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> Surge Protecters, Do you really need one
westom
post Oct 28 2014, 08:53 AM
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QUOTE(JDRobar @ Sep 4 2011, 11:40 AM) *

I read somewhere that surge protectors don't have enough joules of protection for a lightening strike; however, if Joez says it protected him.... I believe it. Maybe the surge protector sacrfices itself ?

Surge protectors that sacrifice are for surges that typically cause no damage due to superior protection already inside all appliances.

Do you assume surge protector means surge protection? That is word association or how junk science reasoning occurs. The word 'surge' is extremely subjective. Many anomalies addressed by say a Progressive are not surges. But are called surged by layman due to subjective reasoning.

Progressive addresses many anomalies found in campgrounds that really are not surges.

Listed were many anomalies including open neutral, frequency variation, brownout, reversed polarity, and lightning. Nothing protects from all Protectors that are adjacent to appliances do not claim to protect from any of them (are sacrificial to get the naive to promote them).

Many anomolies such as low voltage that can harm motorized appliances are addressed by the Progressive. Other units may or may not address many anomlies that occur in campgrounds. For example, the only protector that is a solution to lightning must be located at the pole - within feet of earth ground. But then that anomaly is not among the most common found in campgrounds.

Selection of a protector starts by defining each anomaly. Then obtaining a protector that actually claims to protect from that and your other listed anomalies. The word surge protector describes many completely different boxes that do completely different functions. Including boxes located adjacent to electronics that do virutally nothing but only enrich a manufacturer.
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docj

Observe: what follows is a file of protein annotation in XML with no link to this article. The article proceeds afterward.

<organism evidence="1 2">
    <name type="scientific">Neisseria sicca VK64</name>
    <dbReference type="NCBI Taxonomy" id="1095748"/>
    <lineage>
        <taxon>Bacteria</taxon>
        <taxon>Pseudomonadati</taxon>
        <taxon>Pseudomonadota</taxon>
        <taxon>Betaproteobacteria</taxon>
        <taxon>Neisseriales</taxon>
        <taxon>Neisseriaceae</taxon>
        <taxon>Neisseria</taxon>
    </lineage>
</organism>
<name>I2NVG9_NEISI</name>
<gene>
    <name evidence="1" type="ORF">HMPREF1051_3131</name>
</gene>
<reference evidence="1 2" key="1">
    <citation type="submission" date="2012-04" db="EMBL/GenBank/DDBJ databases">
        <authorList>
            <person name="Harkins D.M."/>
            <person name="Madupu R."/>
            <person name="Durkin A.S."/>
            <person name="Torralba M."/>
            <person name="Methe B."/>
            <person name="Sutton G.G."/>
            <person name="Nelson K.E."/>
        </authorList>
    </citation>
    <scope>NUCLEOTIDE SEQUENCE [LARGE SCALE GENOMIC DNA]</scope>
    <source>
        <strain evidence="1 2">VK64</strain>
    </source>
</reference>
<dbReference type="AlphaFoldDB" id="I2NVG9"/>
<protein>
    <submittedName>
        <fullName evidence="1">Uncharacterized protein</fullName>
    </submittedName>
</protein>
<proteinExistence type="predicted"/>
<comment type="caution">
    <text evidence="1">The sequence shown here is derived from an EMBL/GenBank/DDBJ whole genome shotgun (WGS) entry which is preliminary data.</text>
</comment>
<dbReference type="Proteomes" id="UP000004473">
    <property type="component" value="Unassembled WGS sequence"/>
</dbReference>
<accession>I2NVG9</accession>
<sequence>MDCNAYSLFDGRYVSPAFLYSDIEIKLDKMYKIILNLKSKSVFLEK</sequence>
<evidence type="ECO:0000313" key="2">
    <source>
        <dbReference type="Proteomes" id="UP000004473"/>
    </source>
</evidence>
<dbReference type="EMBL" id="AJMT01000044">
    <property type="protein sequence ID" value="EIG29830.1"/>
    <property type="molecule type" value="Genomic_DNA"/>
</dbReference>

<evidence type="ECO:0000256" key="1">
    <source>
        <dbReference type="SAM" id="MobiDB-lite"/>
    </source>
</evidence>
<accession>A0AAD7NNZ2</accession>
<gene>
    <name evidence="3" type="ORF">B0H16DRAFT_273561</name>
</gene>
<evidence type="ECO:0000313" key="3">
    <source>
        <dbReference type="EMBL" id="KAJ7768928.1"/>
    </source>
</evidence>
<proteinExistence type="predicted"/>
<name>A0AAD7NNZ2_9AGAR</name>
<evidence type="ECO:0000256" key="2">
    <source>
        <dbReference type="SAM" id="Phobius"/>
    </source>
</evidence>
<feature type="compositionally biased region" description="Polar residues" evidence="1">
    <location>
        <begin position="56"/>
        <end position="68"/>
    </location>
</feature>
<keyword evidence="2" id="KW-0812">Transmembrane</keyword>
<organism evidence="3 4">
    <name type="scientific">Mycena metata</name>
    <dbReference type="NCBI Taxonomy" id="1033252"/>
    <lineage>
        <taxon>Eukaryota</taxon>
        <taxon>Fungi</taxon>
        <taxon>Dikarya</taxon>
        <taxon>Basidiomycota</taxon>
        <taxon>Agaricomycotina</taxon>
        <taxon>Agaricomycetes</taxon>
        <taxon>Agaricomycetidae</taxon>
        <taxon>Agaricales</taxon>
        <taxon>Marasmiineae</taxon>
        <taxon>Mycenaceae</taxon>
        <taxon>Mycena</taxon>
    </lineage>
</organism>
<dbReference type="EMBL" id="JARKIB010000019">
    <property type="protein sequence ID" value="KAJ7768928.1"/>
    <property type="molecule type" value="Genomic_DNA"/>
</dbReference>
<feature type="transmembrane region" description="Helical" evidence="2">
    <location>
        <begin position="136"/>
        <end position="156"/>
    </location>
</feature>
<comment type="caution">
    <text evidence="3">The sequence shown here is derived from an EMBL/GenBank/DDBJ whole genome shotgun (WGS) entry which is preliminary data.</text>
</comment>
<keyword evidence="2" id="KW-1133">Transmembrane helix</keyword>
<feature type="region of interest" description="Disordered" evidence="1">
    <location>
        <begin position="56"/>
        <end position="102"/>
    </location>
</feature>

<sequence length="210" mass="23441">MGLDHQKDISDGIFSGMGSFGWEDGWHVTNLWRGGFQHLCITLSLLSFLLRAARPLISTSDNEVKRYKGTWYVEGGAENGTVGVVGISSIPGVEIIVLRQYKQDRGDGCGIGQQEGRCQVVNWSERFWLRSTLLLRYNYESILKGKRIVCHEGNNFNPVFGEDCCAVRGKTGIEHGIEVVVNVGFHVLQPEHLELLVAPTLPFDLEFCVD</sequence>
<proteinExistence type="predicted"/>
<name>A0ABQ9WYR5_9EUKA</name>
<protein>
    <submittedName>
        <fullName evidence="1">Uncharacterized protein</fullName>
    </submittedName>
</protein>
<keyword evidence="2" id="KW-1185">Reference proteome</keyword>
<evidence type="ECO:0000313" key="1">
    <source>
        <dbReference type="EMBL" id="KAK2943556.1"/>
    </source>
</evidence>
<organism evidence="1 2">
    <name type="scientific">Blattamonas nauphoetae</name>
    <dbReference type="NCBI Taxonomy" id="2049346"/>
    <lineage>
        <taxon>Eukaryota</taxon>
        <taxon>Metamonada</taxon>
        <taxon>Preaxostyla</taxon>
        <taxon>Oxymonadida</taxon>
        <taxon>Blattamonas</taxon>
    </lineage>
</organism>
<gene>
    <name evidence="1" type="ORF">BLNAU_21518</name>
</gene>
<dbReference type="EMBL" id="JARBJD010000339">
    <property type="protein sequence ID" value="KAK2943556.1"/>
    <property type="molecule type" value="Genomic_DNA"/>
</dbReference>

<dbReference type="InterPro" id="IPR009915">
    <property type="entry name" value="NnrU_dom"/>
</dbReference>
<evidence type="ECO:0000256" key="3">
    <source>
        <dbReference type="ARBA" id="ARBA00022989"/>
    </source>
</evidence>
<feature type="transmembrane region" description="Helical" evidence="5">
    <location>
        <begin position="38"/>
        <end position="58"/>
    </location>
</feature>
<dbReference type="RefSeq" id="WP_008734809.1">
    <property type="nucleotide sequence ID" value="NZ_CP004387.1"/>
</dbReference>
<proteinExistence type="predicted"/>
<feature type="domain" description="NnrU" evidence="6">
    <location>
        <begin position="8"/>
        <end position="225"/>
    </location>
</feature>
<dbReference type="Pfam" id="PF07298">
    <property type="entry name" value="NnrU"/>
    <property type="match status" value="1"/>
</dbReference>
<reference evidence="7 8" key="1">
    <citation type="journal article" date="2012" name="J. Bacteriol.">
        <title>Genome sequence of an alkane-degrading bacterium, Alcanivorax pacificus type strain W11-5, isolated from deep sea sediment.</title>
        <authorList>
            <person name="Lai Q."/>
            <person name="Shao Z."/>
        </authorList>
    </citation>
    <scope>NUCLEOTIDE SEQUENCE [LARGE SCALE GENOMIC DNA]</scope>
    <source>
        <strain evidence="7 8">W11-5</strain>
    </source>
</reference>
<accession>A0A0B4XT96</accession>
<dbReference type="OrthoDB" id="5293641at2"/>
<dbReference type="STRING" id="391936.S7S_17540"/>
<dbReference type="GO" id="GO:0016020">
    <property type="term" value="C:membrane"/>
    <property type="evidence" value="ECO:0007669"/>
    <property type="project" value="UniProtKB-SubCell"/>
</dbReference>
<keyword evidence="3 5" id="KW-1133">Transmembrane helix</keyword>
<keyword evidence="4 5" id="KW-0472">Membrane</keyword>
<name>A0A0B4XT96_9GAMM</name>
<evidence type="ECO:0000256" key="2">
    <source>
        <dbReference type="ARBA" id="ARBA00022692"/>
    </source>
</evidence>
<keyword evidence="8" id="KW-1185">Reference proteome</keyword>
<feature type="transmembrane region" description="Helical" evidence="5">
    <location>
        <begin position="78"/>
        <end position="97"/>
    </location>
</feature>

post Oct 28 2014, 02:34 PM
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QUOTE(westom @ Oct 28 2014, 09:53 AM) *

Surge protectors that sacrifice are for surges that typically cause no damage due to superior protection already inside all appliances.

Do you assume surge protector means surge protection? That is word association or how junk science reasoning occurs. The word 'surge' is extremely subjective. Many anomalies addressed by say a Progressive are not surges. But are called surged by layman due to subjective reasoning.

Progressive addresses many anomalies found in campgrounds that really are not surges.

Listed were many anomalies including open neutral, frequency variation, brownout, reversed polarity, and lightning. Nothing protects from all Protectors that are adjacent to appliances do not claim to protect from any of them (are sacrificial to get the naive to promote them).

Many anomolies such as low voltage that can harm motorized appliances are addressed by the Progressive. Other units may or may not address many anomlies that occur in campgrounds. For example, the only protector that is a solution to lightning must be located at the pole - within feet of earth ground. But then that anomaly is not among the most common found in campgrounds.

Selection of a protector starts by defining each anomaly. Then obtaining a protector that actually claims to protect from that and your other listed anomalies. The word surge protector describes many completely different boxes that do completely different functions. Including boxes located adjacent to electronics that do virutally nothing but only enrich a manufacturer.


Both Progressive and SurgeGuard (TRC) market two product lines. The lower end line consists of true surge suppressors that only protect against actual line surges, which, I agree, are not the real problem at most campgrounds. However, both companies also sell a higher end product line that should truly be called power management devices (or something like that) which protect against most of the faults you noted including low and high voltage, open neutral, reversed outlets, etc. Sloppy word usage often results in both product lines being called "surge suppressors" which they are not. As you have done here, I often try to clear up the confusion that results from lumping these together.


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